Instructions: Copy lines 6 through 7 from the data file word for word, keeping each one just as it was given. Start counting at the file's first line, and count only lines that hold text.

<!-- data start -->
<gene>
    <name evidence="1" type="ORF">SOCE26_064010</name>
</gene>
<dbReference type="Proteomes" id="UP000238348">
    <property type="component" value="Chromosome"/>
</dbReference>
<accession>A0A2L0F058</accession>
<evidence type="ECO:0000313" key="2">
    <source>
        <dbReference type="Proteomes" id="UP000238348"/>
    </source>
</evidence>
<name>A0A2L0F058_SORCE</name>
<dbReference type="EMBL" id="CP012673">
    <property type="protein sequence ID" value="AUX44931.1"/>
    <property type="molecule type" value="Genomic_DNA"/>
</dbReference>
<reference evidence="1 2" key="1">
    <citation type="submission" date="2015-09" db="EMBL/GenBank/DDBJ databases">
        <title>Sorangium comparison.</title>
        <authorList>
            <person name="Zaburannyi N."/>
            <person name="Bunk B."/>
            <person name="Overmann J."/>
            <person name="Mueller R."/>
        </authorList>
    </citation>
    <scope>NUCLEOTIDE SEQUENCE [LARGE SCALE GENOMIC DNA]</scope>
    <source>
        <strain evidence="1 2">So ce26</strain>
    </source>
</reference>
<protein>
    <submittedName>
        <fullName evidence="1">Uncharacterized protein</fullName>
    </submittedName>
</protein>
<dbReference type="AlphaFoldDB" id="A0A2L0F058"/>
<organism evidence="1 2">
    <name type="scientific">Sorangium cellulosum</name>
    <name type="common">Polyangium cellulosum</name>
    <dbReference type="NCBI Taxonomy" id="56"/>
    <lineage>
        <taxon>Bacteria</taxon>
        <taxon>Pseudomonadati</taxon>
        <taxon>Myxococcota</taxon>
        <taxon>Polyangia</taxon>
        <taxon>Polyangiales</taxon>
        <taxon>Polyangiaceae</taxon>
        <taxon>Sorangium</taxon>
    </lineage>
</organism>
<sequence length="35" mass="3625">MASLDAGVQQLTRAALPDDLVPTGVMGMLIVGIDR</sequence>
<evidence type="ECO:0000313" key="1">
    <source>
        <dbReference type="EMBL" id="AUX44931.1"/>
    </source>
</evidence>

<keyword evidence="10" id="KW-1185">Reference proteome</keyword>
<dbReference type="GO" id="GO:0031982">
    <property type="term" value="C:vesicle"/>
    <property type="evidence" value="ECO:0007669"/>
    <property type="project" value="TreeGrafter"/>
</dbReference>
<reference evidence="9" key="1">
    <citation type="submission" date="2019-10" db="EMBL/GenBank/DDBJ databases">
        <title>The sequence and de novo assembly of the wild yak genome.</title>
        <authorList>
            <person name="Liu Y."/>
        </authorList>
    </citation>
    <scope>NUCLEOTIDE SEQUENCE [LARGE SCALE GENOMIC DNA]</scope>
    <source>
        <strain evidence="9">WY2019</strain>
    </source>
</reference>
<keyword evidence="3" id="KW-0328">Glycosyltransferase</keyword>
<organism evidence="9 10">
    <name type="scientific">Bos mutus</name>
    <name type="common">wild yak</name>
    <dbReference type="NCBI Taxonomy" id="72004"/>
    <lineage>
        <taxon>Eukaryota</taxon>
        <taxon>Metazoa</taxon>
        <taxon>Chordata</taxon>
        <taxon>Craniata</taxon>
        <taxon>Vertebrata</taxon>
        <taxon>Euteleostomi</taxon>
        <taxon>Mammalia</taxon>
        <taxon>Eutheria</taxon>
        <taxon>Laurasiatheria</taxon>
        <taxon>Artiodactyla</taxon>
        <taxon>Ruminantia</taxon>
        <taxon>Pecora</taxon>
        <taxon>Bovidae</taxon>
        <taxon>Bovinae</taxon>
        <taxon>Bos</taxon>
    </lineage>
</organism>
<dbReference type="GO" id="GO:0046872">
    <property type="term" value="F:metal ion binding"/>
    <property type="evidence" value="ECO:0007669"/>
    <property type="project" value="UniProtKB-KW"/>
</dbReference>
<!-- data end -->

</dbReference>
<accession>A0A2L0F058</accession>